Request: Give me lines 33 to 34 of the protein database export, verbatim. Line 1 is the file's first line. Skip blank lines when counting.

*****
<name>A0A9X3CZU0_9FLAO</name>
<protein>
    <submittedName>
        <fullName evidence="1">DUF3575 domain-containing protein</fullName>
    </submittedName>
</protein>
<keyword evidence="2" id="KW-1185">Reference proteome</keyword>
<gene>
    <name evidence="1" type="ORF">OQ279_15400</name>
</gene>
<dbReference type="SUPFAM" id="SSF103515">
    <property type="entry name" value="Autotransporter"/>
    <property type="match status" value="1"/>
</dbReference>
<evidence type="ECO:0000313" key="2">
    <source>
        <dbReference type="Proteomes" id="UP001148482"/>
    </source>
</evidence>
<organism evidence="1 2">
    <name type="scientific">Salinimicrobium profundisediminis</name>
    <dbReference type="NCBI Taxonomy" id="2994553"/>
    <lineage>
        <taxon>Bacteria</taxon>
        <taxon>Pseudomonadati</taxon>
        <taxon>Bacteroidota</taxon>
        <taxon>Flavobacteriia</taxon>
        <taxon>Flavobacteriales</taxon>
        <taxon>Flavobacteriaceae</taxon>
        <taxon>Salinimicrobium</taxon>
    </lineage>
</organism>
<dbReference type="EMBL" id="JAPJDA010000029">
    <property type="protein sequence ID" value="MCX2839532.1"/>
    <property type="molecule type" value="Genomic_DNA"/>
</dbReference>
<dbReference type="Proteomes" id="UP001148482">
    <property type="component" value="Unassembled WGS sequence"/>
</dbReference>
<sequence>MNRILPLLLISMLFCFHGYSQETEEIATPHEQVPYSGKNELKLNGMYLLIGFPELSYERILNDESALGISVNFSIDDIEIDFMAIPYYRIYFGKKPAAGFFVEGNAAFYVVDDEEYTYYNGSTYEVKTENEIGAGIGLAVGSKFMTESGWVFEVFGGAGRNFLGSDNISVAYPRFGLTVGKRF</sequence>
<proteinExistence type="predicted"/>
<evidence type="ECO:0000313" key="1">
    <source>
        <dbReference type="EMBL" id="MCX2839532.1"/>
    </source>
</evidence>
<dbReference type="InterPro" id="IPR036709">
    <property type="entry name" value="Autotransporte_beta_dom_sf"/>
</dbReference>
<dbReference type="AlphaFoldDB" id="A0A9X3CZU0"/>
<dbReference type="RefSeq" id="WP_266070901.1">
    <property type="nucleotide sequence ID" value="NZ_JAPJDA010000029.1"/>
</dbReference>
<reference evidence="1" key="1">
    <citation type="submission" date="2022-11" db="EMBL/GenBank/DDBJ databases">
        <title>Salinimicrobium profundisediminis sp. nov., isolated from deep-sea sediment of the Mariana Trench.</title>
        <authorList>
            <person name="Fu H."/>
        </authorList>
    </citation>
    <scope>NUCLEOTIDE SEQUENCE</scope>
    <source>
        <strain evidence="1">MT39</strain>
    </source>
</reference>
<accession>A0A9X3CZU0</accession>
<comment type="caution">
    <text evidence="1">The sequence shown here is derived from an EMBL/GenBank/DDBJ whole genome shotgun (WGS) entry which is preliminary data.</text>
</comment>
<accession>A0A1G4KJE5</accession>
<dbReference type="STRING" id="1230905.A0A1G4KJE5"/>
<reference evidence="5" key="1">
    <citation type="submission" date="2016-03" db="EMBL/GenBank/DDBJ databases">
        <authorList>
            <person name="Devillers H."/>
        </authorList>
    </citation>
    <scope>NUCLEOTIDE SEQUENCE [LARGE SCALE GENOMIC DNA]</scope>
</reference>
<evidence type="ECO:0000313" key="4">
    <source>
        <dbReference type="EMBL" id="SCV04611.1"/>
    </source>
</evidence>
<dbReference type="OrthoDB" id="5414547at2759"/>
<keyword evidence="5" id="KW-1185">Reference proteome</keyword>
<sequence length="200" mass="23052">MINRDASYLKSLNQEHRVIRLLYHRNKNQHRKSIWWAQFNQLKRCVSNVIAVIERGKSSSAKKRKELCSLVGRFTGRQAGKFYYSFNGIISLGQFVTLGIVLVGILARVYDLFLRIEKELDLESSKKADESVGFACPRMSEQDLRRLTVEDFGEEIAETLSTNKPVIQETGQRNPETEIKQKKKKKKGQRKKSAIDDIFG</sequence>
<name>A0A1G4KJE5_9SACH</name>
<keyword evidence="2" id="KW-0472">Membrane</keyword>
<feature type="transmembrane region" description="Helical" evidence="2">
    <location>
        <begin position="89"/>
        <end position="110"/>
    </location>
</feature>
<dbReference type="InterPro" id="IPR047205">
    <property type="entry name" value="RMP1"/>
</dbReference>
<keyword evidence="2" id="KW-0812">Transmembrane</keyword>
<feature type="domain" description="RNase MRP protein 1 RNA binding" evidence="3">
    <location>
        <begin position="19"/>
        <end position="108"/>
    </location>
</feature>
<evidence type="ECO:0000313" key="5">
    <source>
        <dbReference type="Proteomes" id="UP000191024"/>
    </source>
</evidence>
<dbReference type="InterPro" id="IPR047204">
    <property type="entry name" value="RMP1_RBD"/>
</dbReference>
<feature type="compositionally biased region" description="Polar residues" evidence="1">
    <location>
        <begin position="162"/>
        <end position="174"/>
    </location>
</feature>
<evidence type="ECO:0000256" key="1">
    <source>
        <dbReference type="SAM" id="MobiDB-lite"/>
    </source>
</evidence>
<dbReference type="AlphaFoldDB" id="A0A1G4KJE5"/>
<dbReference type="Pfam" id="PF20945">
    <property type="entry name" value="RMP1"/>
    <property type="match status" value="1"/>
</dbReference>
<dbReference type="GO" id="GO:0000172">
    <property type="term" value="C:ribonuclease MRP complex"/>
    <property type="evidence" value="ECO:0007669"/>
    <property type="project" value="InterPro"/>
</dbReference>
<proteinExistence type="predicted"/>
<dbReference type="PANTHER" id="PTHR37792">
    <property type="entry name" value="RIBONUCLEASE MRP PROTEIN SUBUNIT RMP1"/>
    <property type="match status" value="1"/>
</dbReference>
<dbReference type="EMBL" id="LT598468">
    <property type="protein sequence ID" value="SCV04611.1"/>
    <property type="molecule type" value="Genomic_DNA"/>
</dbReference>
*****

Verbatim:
<dbReference type="EMBL" id="JAPJDA010000029">
    <property type="protein sequence ID" value="MCX2839532.1"/>